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The Independent Critic

John Savage, Michael Gross, Paula Jai Parker, Rachel Alig, Jerry Kernion, Elina Madison, Rachel Gage, Lars Slind, Eileen Grubba, Shanna Malcolm, Andres Perez-Molina, Joe Hart, Eric Paul Erickson, and Chris Pentzell
Linda Palmer
Brian Beatty, Betsy Morris
105 Mins.

 "Last Call at Murray's" a Terrific Ensemble Flick  
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Murray (Michael Gross, television's Family Ties and the Tremors films) has run his remote mountain-town watering hole and karaoke bar for quite a few years. However, his age and those damned anti-smoking laws have taken all the fun out of the place. Combined with dwindling business, it's come down to this - one last night. When a freak blizzard blows through, Murray's hopes for a quiet closing night are dashed and Murray's hoped for quiet night is replaced by a collection of dysfunctional misfits and total strangers stranded for the night in Murray's weird but pretty wonderful world. By the time the snow clears, bonds will be formed and bonds will be broken while a new life will enter the world and another one leave it.

Directed by Linda Palmer based upon a script by Brian Beatty and Betsy Morris, Last Call at Murray's is a gentle, heartfelt comedy of a film that, despite the rather large ensemble cast, feels perfectly complete by the time the closing credits roll by. Gross, who worked with Palmer recently on the short film Our Father, reminds us once again why we've always loved him whether he's playing one of America's most beloved fathers on the television series Family Ties or Burt Gummer in the Tremors films or any of his other television/film appearances over the years. Gross's Murray is resigned yet familiar and it's easy to believe that those regulars who've gathered on what is to be Murray's last night are, on some level, grieving the loss of this gathering space and their old friend.

Gross isn't alone in serving up a top notch performance amongst this stellar ensemble cast. John Savage (The Godfather: Part III, The Deer Hunter) is genuine and funny, while also the always wonderful Paula Jai Parker hits a home run as Danice and picked up a nomination for Best Actress at the Smoky Mountain Film Festival to prove it.  Other memorable performances are turned in by Rachel Alig as Dawn, Chris Pentzell as Neil, and Eileen Grubba as Roxanne. It should be noted, however, that there's truly not a weak link amongst the ensemble cast and Palmer finds a way to balance the complex, layered yet relaxed script in such a way that it feels authentic and natural.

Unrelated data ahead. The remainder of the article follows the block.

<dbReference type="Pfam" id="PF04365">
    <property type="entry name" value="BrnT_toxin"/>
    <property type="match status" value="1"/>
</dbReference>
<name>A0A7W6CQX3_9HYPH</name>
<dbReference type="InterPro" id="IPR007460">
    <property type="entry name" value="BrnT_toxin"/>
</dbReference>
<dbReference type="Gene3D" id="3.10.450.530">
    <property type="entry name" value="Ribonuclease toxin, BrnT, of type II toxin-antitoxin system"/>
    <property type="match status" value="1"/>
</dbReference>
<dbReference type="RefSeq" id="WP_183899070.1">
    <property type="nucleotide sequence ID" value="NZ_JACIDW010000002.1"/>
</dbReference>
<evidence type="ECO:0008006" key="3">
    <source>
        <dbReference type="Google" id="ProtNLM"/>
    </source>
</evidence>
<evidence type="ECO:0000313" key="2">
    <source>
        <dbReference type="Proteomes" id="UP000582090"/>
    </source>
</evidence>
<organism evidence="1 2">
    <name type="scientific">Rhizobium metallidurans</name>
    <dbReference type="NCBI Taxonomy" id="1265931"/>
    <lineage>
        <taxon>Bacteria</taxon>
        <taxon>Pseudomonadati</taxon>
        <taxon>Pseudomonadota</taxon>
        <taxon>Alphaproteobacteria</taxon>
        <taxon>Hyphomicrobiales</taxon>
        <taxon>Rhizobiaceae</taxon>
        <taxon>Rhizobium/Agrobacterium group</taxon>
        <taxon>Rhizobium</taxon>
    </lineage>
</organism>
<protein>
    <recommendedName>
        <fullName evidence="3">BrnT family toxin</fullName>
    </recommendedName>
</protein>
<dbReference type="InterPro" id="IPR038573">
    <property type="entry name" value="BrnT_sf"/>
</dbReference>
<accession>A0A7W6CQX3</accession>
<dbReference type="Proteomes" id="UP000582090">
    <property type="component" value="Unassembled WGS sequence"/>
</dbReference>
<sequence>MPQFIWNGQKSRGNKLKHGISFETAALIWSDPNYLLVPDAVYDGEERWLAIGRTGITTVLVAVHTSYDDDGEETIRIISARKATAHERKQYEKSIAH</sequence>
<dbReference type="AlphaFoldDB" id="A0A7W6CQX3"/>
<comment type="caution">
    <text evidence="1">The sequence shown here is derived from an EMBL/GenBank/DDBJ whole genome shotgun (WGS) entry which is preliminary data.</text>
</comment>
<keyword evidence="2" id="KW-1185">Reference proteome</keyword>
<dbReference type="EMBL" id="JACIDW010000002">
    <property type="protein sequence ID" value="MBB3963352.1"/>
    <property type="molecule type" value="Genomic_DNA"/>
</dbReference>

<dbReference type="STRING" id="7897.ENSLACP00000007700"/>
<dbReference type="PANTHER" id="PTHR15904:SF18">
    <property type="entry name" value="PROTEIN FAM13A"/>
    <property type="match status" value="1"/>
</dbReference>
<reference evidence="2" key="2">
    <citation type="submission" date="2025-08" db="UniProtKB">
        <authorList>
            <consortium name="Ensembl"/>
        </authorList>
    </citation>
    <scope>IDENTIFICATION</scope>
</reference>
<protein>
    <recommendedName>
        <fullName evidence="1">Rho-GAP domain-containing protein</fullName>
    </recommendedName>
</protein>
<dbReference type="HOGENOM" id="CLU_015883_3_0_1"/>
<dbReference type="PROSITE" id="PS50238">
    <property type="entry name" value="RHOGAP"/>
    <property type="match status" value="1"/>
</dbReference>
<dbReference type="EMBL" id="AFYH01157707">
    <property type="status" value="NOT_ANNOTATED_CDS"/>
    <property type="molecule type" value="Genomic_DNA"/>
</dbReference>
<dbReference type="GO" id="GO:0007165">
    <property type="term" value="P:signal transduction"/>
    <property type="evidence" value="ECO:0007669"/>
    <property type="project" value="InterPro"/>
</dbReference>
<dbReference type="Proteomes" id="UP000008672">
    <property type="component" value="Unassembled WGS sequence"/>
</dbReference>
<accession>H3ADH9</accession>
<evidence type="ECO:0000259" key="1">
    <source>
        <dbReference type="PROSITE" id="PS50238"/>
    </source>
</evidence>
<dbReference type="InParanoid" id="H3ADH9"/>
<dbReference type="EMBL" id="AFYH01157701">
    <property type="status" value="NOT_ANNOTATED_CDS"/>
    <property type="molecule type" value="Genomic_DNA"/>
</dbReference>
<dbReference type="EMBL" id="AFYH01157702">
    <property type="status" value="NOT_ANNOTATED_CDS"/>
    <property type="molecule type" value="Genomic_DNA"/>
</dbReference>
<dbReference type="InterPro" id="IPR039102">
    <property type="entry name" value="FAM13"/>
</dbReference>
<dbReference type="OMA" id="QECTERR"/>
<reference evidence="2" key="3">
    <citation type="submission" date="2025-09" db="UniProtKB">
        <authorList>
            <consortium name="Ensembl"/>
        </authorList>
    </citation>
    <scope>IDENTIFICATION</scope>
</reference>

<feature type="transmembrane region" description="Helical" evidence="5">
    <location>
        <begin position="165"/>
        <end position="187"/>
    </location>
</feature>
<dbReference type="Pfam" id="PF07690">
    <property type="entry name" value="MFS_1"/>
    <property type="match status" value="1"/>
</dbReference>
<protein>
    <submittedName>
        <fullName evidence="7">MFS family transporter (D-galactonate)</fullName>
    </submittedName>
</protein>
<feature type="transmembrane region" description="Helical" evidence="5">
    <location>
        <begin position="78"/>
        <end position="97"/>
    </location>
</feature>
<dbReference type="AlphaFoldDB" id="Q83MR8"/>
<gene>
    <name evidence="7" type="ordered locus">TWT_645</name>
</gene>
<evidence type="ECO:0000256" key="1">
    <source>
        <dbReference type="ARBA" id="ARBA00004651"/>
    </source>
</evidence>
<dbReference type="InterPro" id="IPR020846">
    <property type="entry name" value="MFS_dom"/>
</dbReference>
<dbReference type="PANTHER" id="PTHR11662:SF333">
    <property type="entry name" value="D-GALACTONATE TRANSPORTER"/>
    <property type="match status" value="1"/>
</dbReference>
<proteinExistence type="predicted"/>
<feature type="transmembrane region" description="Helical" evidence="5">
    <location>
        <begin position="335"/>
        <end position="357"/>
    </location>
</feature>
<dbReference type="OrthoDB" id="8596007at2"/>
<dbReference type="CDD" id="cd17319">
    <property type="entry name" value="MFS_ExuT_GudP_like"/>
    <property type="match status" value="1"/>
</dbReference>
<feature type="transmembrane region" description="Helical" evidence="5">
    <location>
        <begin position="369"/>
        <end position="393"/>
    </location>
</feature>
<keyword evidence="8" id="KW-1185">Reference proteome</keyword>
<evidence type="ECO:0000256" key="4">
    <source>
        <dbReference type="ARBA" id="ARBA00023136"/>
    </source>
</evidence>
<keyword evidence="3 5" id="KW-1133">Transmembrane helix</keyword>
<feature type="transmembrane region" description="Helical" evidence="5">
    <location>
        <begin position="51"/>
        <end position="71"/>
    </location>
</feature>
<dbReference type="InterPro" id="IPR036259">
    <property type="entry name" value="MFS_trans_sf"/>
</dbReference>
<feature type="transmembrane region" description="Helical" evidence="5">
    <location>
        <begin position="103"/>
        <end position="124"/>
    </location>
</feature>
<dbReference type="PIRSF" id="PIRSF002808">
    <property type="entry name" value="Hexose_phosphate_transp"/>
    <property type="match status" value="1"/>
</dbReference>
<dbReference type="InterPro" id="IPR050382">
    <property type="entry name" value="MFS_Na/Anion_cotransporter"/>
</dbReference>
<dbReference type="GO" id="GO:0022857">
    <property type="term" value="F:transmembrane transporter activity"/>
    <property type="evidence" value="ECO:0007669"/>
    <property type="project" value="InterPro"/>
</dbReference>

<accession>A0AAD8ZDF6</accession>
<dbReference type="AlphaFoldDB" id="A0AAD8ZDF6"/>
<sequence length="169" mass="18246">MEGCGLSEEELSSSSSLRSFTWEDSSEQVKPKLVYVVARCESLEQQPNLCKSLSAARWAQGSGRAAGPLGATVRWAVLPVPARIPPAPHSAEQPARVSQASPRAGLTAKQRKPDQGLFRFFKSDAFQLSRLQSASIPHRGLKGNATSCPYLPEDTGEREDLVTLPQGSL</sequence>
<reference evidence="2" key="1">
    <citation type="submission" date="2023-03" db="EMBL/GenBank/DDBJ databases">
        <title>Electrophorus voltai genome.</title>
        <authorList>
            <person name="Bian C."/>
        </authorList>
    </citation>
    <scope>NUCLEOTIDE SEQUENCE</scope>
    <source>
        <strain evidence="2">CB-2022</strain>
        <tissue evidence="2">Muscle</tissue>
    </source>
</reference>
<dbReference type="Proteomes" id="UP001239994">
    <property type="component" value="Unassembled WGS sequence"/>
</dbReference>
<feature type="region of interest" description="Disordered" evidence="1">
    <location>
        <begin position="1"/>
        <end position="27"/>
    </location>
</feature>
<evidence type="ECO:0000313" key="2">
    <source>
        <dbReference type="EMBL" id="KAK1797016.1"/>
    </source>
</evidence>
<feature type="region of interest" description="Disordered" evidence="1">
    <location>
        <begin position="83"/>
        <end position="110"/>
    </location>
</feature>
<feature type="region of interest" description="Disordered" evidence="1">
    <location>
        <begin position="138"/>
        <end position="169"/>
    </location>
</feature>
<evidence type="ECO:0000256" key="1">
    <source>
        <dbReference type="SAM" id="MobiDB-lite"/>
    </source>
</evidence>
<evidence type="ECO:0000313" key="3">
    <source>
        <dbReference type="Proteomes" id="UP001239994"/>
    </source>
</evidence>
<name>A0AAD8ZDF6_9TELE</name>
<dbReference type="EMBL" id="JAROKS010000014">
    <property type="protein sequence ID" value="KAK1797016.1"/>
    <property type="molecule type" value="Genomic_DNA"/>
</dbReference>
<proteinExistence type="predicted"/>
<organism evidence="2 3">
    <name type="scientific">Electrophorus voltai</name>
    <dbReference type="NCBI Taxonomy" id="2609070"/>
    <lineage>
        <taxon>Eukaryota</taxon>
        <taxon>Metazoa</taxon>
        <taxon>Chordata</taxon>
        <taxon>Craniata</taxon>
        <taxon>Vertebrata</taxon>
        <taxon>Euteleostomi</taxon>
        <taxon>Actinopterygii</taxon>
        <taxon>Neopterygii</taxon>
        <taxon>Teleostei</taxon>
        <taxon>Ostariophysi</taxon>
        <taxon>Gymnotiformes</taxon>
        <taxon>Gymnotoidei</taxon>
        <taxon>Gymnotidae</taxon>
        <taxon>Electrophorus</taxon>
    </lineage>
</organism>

P.J. Gaynard's lensing hit all the right notes in capturing both the film's intimacy and its lighter, more comical moments. It was especially welcome that Gaynard wasn't hesitant to allow a shot to linger on facial expressions and body language even as it changed, with some characters dramatically, over the course of the film. The film's music is solid throughout, with the original music by Greg Cortez and Marvin Glover working quite nicely in the film and one tune, done by Parker, being particularly stand-out.

Palmer's last film, the short Our Father, was filmed entirely in a bathroom. Assuming she's not, in fact, agoraphobic, Palmer has a terrific gift for framing tight shots and blocking multiple characters in a tight space. While the bar is certainly a roomier area, she was working with quite a few additional characters yet it worked beautifully.

Last Call at Murray's had its premiere at the Pasadena International Film Festival and has also screened so far at the Smoky Mountain Film Festival and Big Island Film Festival in Hawaii. It should have no problem continuing on the film festival circuit throughout the rest of 2016 if the team so chooses and one would expect its emotionally honest yet light enough to be entertaining story would attract attention from indie distributors. For more information on the film, visit the Last Call at Murray's website linked to in the credits on the left.

Written by Richard Propes
The Independent Critic